“Never Perfect. Always Genuine”. – Lalah Delia
Some people have an innate ability to just assume the helm and guide others within a meeting. They are born with it. They possess the skill, the wit, the charisma , etc naturally and help people get where they need to be. I, however, was likely not innately born with this gift but consciously have worked over the years to cultivate this craft.
If you find that your role necessitates this skill or you have just been the lucky one to do this (or were “volu-told” you were the facilitator as no one else would do it or seems to be able to do so), these are just a few quick steps to help you do the best job possible.
Step 1 – Be prepared to facilitate.
Being prepared means a lot of different things to people as their are “planners” and “wingman”. “Planners” tend to want to have a strong map of how the meeting will go, have the materials they need in place and know how the meeting will unfold. All good stuff right?
“Wingman” go in cold, have a general idea of what they need to do and because perhaps of their ability to speak and interact use this as the basis that will carry them through. They are more often interested in the conversation that occurs than the regimen of a plan.
Well, from my experience, it is always somewhere in-between. No plan comes off without a hitch and endless conversation with no guidance is not something that leads to a productive end. This is why I use the term “prepare”. You can prepare for what you want to accomplish but leave room for things to just happen. I look at this like having some basic car emergency supplies. I have the basic items I feel I might need, jumper cables, road flare, small medical kit, however, I could need more. I personally would never say “I’m covered” and not take my phone to call a tow truck or say, “I am experienced in life and the experience of the open road” and just say, I don’t need anything as I can handle it as it comes. This provides me with options and a choice of how to proceed, or deviate, in the face of some emergency.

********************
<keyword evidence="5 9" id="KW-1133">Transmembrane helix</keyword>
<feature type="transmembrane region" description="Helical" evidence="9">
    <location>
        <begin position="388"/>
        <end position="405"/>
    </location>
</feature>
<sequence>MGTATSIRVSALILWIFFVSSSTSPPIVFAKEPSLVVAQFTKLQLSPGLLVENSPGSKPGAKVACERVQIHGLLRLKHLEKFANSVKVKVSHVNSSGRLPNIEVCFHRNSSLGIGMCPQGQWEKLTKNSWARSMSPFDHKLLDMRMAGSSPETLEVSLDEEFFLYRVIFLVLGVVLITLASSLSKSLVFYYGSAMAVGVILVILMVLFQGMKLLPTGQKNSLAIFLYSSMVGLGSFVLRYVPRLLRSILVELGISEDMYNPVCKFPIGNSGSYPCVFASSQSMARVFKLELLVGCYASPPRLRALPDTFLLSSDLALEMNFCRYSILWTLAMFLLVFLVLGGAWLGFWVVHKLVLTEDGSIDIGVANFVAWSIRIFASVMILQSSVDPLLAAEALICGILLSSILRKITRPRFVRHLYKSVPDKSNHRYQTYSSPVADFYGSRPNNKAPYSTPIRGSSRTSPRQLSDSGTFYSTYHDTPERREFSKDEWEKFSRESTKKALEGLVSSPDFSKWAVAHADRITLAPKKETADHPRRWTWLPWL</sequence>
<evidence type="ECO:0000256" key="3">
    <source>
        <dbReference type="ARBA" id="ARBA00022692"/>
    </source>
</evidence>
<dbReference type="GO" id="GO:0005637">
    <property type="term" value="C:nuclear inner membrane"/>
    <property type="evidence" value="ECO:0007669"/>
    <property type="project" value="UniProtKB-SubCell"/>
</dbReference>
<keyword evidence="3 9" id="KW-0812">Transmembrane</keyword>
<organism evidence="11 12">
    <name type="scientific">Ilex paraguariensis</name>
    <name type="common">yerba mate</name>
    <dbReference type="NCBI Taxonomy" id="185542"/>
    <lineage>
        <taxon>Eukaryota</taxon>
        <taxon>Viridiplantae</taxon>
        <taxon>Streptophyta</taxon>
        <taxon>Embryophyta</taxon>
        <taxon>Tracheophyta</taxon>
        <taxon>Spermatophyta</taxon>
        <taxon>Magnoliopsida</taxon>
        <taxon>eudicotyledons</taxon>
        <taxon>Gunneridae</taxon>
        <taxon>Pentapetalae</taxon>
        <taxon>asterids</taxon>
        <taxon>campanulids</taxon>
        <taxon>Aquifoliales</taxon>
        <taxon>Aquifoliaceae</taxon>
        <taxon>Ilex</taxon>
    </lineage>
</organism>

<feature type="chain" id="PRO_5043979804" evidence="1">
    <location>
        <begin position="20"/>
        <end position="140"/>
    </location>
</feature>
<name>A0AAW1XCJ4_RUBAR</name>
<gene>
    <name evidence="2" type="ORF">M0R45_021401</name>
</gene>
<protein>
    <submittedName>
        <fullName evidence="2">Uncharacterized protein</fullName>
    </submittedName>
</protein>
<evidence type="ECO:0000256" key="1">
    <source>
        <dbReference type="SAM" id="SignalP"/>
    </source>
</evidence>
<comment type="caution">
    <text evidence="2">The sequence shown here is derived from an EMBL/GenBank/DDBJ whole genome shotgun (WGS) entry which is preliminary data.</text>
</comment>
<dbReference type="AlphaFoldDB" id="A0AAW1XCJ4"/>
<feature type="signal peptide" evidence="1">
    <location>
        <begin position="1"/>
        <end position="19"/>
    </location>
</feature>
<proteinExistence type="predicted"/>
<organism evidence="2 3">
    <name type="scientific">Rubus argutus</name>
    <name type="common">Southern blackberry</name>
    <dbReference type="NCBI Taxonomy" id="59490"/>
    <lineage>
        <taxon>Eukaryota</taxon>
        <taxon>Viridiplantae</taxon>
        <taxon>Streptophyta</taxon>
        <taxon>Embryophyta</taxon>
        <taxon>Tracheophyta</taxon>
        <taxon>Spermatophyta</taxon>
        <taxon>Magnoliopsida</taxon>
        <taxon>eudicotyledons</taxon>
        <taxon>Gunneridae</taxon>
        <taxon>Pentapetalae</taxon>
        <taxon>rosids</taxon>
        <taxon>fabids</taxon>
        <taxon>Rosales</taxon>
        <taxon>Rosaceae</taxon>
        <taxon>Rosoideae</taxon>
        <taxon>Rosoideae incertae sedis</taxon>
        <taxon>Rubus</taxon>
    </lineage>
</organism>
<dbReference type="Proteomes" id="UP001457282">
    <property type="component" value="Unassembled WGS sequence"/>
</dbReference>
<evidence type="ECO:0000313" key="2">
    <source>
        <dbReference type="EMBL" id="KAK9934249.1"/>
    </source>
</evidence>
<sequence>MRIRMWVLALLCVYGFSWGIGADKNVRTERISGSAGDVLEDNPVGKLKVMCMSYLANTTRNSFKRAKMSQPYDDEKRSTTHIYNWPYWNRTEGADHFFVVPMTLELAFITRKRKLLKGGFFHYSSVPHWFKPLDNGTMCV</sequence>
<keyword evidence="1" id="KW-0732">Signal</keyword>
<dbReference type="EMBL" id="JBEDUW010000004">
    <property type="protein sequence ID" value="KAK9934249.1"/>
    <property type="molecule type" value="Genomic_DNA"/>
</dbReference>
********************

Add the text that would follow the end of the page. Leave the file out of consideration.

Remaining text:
So what do I mean when I say “be prepared to facilitate”?
- Do your best to know your audience. Do you understand their business or can you relate the goal of the meeting closer to them so everyone can share a vision. Do you have dominant talkers or people you have to draw things out from. You may not get this insight and have to read the room but understanding the players of the meeting can be helpful even if you do not know the entire room.
- Prepare in a reasonable manner. – Are you going to lead the group? If so, know how this will unfold and be prepared to deviate as needed. Have post-its, whiteboards, markers, etc. Possibly even provide Kinesthetic items for people to occupy themselves as some people think while their physical is engaged differently without creating distraction. For some people this helps them focus and process information.
- Establish some boundaries of the meeting up front. – Try and meet with the key sponsors of the meeting and negotiate with them boundaries for the meeting forr success. What I mean is establish general interaction policies such as “will you allow cell phones and laptops/tablets in the meeting” or will you provide as part of the agenda (based on the group) a recurring break to check these devices. Will you use the “you are an adult policy” and allow them to step out and take calls or leave to use the restroom at any time? Can you clearly state that the meeting will proceed and that if they not present, the work will move ahead with or without them? When is lunch (is it provided)? What are the schedules of the people can they commit to an all-day meeting or is it better to hold small targeted “mini summits”?
- Do the pre-work for the meeting whenever possible. – Establish an agenda and understand the goals and actionable items that the meeting is trying to reach. This will allow you to have a defined boundary to redirect conversation or to keep people moving towards an end goal. Make it visible at the start of the meeting and cover it upfront like making a contract with the meeting. Ensure that you clearly state the goals and actionable items that the meeting is seeking to achieve. Repeat deliverable expectations at least 3 times if necessary to solidify the importance of those needs if possible.